Labor Threat: Paid Family Leave Legislation or Initiative

Date: March 31, 2017

After union success with Initiative 1433, some business groups seeking compromise

NFIB/Washington State Director Patrick Connor reports on the small-business agenda for the legislative week ending March 31.

Week 12 is ending with most attention focused on the state operating budget. The Senate passed Senate Bill 5048 on a party-line vote, 25-24, late last week; the House followed suit March 31, 50-48, replacing the senate-passed spending plan with a bill that relies on a variety of new and increased taxes to balance the budget. NFIB opposes the version that passed the House.

Technically, March 29 marked the deadline for bills to pass policy committees in the opposite chamber (House bills must be approved by a Senate panel, and vise-versa). Legislation with a cost of $50,000 or more has until April 4, to clear the appropriate fiscal committee in the other body. Any bill referenced in either the House or Senate budget is considered “necessary to implement the budget” (NTIB), and is exempt from the cut-off.

Paid Family Leave

In addition to budget-related action, negotiations began in earnest this week on creating a new paid family leave insurance benefit.  Big Labor has threatened a ballot measure unless the legislature enacts a program this session. Given the success of I-1433, last fall’s minimum wage and paid sick leave initiative, Republicans – and most of the business community – are eager to forge a legislative compromise rather than risk another loss at the polls. 

While generally opposed to new taxes and mandates on small businesses, NFIB has signaled its willingness to be neutral if firms with fewer than 50 employees are exempt, the same as under the federal Family Medical Leave Act, and the benefit is entirely worker-paid. .This is consistent with NFIB’s national position on the issue. A fully worker-paid payroll tax to fund the program is highly unlikely to pass. Big Labor and their Democrat allies included a 50-50 split in their proposed legislation, although the City of Seattle is considering a 100 percent employer-paid ordinance

However, in a March 29 negotiation session, business representatives suggested a 90-10 worker/employer allocation. (NFIB was not selected as a negotiator.)  The 10-percent employer share would allow businesses to receive a $3,000 training rebate when hiring a replacement worker, capped at 10 occurrences per year ($30,000), and socialize the unemployment insurance costs when replacement workers are terminated upon the original worker’s return, protecting against costly jumps in experience-rated unemployment taxes.

Small Business Priority Legislation

  • “Ban the Box” (House Bill 1298 / Senate Bill 5312) – The House Labor & Workplace Standards Committee this week approved SB 5312, but amended the bill to remove the statewide pre-emption language. This may well have killed the bill for this session.  Strangely, HB 1298 is still awaiting formal referral to the Senate Rules Committee, despite having been approved by the Senate Commerce, Labor & Sports Committee on March 9.  NFIB remains opposed to the bills.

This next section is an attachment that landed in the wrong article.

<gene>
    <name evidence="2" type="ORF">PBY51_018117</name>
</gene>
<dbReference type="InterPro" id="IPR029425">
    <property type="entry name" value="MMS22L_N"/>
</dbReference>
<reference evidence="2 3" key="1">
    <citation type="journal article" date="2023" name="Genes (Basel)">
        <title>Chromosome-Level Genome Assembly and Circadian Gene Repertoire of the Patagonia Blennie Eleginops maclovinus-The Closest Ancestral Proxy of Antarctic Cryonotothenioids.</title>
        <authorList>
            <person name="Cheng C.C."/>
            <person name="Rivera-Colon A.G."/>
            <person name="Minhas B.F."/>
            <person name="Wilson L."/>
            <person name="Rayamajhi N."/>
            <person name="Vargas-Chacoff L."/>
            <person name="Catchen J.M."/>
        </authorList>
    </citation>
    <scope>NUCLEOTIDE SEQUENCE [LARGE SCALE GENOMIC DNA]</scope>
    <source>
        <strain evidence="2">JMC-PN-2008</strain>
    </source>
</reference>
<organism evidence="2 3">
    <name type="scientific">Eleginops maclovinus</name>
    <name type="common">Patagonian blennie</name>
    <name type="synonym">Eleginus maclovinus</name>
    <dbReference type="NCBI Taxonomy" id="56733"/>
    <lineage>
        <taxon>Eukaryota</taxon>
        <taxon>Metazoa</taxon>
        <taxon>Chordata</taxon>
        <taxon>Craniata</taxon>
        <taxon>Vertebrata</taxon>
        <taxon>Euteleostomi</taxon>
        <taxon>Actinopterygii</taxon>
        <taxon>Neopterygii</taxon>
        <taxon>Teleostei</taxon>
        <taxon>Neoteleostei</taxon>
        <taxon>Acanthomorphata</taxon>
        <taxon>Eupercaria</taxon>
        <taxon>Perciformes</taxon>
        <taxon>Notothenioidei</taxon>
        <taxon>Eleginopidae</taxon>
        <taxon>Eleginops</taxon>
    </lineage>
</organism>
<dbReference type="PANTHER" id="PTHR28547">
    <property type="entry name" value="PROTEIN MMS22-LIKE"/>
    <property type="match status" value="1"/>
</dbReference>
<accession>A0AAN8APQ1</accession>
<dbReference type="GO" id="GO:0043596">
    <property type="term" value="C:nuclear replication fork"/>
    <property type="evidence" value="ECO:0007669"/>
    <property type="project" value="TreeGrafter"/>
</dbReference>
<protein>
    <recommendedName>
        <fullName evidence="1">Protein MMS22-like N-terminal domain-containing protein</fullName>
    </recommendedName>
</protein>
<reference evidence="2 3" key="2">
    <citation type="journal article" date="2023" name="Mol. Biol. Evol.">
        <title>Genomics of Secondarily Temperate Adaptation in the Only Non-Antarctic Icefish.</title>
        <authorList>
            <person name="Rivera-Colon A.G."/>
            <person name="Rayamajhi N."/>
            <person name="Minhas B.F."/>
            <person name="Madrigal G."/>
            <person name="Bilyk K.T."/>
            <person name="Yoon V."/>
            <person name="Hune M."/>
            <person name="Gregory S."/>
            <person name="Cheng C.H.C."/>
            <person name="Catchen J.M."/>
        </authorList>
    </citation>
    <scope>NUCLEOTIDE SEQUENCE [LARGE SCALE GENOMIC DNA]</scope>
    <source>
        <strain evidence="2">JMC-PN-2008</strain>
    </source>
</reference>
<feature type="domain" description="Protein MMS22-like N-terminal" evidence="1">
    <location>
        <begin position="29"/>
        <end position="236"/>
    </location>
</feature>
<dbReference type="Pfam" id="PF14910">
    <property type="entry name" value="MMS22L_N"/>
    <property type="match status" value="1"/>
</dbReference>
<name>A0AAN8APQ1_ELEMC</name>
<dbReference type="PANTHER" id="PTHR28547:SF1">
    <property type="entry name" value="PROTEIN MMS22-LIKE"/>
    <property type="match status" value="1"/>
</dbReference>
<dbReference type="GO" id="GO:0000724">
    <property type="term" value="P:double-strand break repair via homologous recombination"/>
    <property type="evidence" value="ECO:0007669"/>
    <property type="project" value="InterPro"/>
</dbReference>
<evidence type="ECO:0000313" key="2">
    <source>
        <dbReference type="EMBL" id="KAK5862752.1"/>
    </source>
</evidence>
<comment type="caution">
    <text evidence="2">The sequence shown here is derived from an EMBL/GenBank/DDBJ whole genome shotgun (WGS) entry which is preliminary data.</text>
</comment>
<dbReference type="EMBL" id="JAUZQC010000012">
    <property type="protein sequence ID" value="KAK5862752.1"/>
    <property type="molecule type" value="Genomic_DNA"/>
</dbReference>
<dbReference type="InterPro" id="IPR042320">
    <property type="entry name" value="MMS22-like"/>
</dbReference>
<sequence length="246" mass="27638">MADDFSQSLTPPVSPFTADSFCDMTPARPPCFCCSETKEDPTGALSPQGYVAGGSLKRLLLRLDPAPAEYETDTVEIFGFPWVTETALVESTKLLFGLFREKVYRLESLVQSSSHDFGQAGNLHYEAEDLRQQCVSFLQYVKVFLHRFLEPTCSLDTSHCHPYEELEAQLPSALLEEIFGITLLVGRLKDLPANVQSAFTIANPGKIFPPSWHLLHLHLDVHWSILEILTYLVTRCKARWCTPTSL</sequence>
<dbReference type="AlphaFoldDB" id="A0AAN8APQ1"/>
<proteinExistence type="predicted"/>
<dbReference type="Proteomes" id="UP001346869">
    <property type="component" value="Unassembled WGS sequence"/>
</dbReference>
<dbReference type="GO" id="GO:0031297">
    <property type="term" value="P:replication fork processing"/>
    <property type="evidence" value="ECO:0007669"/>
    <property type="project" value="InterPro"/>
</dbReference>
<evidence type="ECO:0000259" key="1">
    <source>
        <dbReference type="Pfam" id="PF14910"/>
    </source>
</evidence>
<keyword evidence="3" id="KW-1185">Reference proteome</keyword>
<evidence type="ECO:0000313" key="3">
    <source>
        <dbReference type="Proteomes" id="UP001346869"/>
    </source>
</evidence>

• Small business bill of rights inventory (House Bill 1352 / Senate Bill 5230) – HB 1352 is now eligible for a Senate floor vote. Meanwhile, SB 5230 is still in House Rules. NFIB continues to work to get the bills added to the floor calendar in both chambers.
  • Municipal business licensing (House Bill 2005 / Senate Bill 5777) – Both bills advanced in committee this week with amendments. At NFIB’s request, the Senate Ways & Means Committee adopted a five-year timeline for cities to join the Department of Revenue’s Business Licensing Service, conditioned on legislative funding. The senate budget contains $2 million for that purpose. However, House Finance Chairwoman Rep. Kristine Lytton effectively replaced SB 5777 with her HB 2005, and again omitted the five-year process NFIB won in task force negotiations. NFIB’s first priority is to win passage of a bill; the five-year phase-in is our secondary objective.
  • Regulatory Fairness Act update (HB 1120) – The bill was approved by the Senate State Government Committee Wednesday, and was heard in the Senate Ways & Means Committee Friday afternoon. NFIB expects it to advance to Senate Rules next week.

Previous Reports and Related News Releases, Editorials

March 24 Report—‘Get NFIB on Board’ Orders Senate Committee Chairman

March 17 Report—Legislators Challenged on Their Ban-The-Box Hypocrisy

March 10 Report—Major Legislative Deadline Passes in Olympia

March 3 Report—NFIB Agenda Bills Passing by Big Margins in Olympia

February 24 Report—Key NFIB Legislative Bills Advancing in Olympia

February 22 Editorial—Good News Can Come Out of Olympia

February 17 Report—NFIB Making Long Strides in Regulatory Reform

February 16 News Release—Small Business Seeking to Toss I-1433

February 16 News Release—New Poll Shines Light on Big Small-Business Headache

February 10 Report—NFIB Only Business Group to Testify for Right to Work

February 3 Report—Competing Employer Mandates Take Center Stage

January 27 Report—Small Business Bill of Rights Inventory Legislation Advances

January 20 Report—Bill Introductions Begin in Earnest in Olympia

January 13 Report—Opening of Legislative Session Sees NFIB Charging Ahead

[Tile photo of Rep. Andrew Barkis courtesy of the Washington State House Republicans website]

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